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Here we can give you some helpful scenarios which can assist you with some of the more common questions we are asked. If the answer to your question is not here please do not hesitate to contact us for more help and advice.

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If the answer to your question is not here please do not hesitate to contact us for more help and advice.


I have been married for 15 years and my wife and I have three children – twins of 12 and a daughter of four.


We do not have a great deal of capital and I have not objected to my wife remaining in the family home until the children leave school, although this will leave me in rented accommodation, certainly for some period.


I have no real objection to this or to paying child support for the children, but I am very irritated that my wife is telling me that she wants spousal maintenance for herself.  This seem to me unreasonable, although I have a large income.


Prior to our having the children, my wife worked and earned relatively well (£30,000 gross), but she says she had to work very long hours for this money and that she cannot go back to this sort of work and look after the children.  It is uneconomic for her to employ a child minder, so she says, and I think she is probably right.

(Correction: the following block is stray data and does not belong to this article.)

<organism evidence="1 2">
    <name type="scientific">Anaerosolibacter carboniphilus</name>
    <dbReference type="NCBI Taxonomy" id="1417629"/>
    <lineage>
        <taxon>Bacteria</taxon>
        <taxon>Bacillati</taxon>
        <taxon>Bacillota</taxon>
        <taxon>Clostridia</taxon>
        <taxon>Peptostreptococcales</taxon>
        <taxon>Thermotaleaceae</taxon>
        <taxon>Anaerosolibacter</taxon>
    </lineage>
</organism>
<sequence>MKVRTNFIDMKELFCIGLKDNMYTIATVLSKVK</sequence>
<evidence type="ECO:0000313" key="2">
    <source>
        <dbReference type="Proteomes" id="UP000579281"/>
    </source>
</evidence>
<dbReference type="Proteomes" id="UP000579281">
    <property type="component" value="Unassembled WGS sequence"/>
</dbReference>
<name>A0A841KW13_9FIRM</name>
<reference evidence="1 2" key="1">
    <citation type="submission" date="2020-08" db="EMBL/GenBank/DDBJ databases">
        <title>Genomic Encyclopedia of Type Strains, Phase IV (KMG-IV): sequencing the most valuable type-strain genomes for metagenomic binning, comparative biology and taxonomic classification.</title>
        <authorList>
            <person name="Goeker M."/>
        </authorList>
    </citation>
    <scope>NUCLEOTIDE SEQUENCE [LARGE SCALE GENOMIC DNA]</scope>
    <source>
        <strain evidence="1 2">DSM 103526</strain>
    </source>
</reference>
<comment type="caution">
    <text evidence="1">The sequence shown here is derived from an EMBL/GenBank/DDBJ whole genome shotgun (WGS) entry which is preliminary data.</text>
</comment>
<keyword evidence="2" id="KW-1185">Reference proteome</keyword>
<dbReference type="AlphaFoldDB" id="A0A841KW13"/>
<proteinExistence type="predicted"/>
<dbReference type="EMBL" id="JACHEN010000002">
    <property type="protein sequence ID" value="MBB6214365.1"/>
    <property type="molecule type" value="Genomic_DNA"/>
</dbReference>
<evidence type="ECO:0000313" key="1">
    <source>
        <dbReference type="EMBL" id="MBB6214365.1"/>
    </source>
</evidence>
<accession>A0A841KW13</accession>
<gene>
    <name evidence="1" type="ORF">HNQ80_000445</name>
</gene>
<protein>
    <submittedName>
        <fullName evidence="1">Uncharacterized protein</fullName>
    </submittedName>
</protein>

My own view is that my wife should just get a job, but her Solicitor is saying that she is entitled to spousal maintenance and that the fact that my wife is going to have to spend a significant amount of her future looking after the children as her primary obligation means that I am not entitled to seek a final termination of spousal maintenance until my wife can take a pension through a pension-sharing order.


I think this is unfair.  What do you think?





In your particular case, it may well not be.


I assume that you took legal advice before entering into the Pre-Nuptial Agreement, as this is an absolute necessity, and if you did not, the Agreement may, in any event, not be binding.


However, even if you did take advice, there is a significant possibility, in your case, that a Court would order a payment from your wife to you for pressing house needs, not least because the ongoing maintenance of your relationship with your children is probably of even greater significance than the existence of your Pre-Nuptial Agreement, although the Agreement itself is a serious issue that any Court will have to take into account.


However, I think in your particular circumstances you will have a very good argument to put to the Court for the provision of reasonable housing for yourself from your wife’s assets, notwithstanding the Pre-Nuptial Agreement (Luckwell -v- Limata 2014 EWHC 536 [FAM]).

Barbara Jordan

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